Directed by Brian Levant
Starring Arnold Schwarzenegger, Sinbad, Phil Hartman, Rita Wilson & Jake Lloyd
Christmas film review by Chris Olson
For many parents, Christmas time is a hazardous occasion where they must balance the inevitable excitement of their offspring, with the fickle reality they have come to know which will inevitably remove their child’s innocence. Shielding your kids from the harshness of life is just one of the spinning plates in a crockery nightmare-to-come, and making sure you are seen as a hero in your child’s eyes at Christmas very often comes down to getting the perfect gift!
In this throwback gem from the early 90s, Arnold Schwarzenegger plays one such dad, Howard, who has been neglecting his wife (Rita Wilson) and son Jamie (Jake Lloyd) in the run up to Christmas, busying himself with work. After missing Jamie’s karate graduation, Howard vows to make it up to his son by making sure he buys him a Turbo Doll - a popular action figure from a cheesy television show. Naïve to the predicament Howard finds himself in (looking for a sold-out toy on Christmas Eve), our hero-dad must plunge face first into a retail hell, filled with psychopathic shoppers and greedy toy-making cartels.
Christmas is a time for forgiveness, and if you can forgive the achingly poor script and bizarre characterisation, there is still a lot wrong with Jingle All the Way. That being said, there is also a nostalgic charm to the movie, not least in seeing Schwarzenegger throwing down calamity everywhere he goes; tackling toddlers for bingo balls or five-knuckle-sandwiching a Santa are just some of his Yuletide antics. There is also an enjoyable pace which is laid down early on by the Christmas Eve deadline, and kept steady throughout the duration. Scenes of comic capering are done with gleeful childishness, never taking themselves too seriously, and delivering plenty of spectacle - such as Howard also five-knuckle-sandwiching a reindeer (and then drinking beer with said festive horse).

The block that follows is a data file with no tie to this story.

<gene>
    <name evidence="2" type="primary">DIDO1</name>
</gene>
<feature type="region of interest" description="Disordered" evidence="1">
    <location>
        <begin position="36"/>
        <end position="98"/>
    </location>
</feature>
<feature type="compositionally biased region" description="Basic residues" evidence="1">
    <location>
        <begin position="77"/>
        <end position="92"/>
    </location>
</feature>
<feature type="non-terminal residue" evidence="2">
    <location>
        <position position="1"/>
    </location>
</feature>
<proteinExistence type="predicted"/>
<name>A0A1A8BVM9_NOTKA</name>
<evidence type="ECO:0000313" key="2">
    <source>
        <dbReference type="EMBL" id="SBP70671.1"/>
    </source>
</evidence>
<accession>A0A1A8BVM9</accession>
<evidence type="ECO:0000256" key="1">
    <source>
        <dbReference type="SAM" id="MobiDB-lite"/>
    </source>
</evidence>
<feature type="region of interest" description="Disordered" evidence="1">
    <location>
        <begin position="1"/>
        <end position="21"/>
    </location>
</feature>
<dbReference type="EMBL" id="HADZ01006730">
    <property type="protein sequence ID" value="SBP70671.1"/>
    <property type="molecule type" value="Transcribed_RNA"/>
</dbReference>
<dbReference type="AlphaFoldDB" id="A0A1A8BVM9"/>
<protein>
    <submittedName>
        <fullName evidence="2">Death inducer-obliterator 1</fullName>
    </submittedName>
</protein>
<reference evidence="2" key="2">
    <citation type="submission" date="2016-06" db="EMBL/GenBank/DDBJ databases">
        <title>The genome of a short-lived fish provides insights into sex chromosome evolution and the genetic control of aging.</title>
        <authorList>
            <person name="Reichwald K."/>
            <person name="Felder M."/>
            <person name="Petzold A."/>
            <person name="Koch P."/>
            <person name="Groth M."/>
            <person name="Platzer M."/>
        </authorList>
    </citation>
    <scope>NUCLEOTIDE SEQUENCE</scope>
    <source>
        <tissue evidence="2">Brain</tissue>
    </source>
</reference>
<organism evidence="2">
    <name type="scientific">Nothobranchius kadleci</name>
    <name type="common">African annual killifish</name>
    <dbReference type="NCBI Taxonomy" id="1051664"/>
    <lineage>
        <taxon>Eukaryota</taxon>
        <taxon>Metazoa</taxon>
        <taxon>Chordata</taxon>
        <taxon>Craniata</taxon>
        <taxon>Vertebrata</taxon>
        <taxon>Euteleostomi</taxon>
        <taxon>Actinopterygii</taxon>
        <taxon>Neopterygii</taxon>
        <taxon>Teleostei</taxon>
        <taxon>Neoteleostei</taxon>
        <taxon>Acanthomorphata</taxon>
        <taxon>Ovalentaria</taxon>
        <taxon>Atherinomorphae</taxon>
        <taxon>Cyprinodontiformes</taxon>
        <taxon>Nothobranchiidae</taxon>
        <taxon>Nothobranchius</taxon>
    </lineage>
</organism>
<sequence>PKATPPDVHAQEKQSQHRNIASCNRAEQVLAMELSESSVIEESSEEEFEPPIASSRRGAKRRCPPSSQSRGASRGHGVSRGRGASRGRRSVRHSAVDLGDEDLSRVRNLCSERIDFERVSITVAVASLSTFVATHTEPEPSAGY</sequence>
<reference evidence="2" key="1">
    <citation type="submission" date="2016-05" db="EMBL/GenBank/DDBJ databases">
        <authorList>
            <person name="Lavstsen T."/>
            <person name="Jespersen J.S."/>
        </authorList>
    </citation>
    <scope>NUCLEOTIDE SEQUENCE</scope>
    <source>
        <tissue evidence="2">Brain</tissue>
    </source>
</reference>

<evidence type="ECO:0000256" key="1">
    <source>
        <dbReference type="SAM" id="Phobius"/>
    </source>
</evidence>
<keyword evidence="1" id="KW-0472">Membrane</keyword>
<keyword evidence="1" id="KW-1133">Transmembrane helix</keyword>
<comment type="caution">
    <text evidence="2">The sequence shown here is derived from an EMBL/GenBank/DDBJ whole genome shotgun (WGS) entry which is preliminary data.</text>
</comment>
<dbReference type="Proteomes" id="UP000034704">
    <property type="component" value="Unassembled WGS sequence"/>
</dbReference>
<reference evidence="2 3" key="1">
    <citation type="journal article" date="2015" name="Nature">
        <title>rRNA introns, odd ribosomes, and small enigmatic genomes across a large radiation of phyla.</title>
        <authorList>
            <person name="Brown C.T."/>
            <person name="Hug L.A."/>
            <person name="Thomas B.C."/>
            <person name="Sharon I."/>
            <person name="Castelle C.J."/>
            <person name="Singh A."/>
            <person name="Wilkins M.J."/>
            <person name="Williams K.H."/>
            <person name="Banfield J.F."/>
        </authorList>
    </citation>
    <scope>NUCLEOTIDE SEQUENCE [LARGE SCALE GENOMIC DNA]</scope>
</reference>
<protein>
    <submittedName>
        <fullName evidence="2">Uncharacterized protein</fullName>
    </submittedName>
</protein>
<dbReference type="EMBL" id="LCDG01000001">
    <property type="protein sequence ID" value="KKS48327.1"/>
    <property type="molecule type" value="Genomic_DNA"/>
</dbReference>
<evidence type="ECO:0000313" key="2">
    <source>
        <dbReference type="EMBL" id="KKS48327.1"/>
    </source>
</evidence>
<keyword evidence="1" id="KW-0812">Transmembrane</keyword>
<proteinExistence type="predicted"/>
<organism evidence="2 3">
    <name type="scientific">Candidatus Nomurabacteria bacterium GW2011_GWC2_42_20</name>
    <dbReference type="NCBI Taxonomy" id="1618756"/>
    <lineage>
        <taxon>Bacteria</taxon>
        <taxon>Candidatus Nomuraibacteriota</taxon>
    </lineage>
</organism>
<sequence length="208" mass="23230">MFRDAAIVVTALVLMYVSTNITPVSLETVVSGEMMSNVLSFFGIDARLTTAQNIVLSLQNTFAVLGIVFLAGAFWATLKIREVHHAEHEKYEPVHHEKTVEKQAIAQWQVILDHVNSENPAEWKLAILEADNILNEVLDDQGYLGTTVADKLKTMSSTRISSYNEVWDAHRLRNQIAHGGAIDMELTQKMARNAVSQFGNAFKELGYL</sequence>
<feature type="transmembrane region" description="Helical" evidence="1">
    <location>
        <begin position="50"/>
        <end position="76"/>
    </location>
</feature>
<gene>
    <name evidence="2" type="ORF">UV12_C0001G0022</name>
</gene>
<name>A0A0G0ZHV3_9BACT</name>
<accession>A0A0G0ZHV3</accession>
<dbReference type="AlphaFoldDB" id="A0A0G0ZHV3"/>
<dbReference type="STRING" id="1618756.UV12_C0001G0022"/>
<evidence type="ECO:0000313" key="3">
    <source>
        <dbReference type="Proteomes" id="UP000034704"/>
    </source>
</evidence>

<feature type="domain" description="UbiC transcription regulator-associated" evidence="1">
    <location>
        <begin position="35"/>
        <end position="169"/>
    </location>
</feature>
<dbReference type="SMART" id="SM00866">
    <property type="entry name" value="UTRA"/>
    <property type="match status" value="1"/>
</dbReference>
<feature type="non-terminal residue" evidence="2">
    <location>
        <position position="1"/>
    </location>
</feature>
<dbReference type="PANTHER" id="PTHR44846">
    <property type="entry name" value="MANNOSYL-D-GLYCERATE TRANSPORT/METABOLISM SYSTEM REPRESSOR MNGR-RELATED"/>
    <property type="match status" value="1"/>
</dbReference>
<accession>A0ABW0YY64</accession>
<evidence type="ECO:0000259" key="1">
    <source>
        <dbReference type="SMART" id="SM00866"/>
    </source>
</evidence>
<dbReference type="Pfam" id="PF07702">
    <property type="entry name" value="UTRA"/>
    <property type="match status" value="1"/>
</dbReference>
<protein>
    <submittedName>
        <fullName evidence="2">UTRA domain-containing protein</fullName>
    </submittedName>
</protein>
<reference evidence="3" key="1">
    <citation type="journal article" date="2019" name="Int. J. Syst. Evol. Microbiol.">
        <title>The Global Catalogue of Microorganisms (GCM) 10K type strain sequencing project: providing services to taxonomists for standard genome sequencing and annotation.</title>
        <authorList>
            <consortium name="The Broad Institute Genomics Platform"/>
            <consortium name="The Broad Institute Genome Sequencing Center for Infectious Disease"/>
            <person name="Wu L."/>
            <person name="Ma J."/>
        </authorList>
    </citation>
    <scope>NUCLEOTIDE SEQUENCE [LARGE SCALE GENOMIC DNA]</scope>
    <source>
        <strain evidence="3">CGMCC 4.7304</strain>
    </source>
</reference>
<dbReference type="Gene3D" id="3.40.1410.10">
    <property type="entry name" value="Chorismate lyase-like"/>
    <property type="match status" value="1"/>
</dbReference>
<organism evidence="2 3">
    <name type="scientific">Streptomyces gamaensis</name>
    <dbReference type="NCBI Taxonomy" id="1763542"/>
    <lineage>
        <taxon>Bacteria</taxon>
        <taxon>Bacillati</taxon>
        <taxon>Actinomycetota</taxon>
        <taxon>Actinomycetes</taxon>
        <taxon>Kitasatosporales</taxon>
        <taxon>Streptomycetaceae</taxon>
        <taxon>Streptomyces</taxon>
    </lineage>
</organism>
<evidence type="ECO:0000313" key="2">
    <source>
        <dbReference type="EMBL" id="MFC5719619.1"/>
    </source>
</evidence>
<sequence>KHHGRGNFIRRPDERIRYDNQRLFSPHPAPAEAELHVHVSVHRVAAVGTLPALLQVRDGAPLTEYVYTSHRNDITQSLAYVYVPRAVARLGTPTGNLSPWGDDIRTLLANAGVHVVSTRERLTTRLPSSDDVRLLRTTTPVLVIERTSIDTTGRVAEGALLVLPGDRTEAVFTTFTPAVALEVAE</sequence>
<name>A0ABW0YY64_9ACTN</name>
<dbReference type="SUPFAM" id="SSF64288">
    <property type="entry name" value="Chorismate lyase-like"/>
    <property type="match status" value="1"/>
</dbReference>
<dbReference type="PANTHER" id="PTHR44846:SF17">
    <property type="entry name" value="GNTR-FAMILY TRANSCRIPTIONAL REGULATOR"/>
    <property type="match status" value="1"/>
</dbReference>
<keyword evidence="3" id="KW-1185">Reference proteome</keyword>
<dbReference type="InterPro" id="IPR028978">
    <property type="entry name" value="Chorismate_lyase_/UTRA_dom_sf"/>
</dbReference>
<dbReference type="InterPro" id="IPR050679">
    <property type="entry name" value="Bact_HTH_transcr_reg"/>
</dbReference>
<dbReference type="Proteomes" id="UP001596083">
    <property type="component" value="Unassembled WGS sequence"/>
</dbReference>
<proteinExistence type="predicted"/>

There was a formula to movies of this time which worked very well, family films which rarely disappointed audiences because they knew that a big action star, some slapstick comedy and plenty of hokey themes would inevitably land them solid home entertainment sales. Jingle All The Way is a solid example of this formula, and whilst you can easily argue this is a terrible movie, there is still something strangely hypnotic about its appeal. Seeing Arnie totally absorb himself into his character, regardless of how silly he looks, and spewing up stomach-churning family sentiment, is something everyone needs to see at least once! There is also the enjoyable subplot of Ned (Phil Hartman) the neighbour, whose sexual advances on Howard’s wife and holier-than-thou drivel is incensing yet hilarious.
Decisively lacking in terms of artistic quality or originality, Brian Levant’s film is built on a foundation of solid ingredients rather than a Heston-style Christmas sophistication. Jingle All The Way is your cheap-and-cheerful advent calendar that you demand comes out every year, and yet you are totally sick of it by the end.
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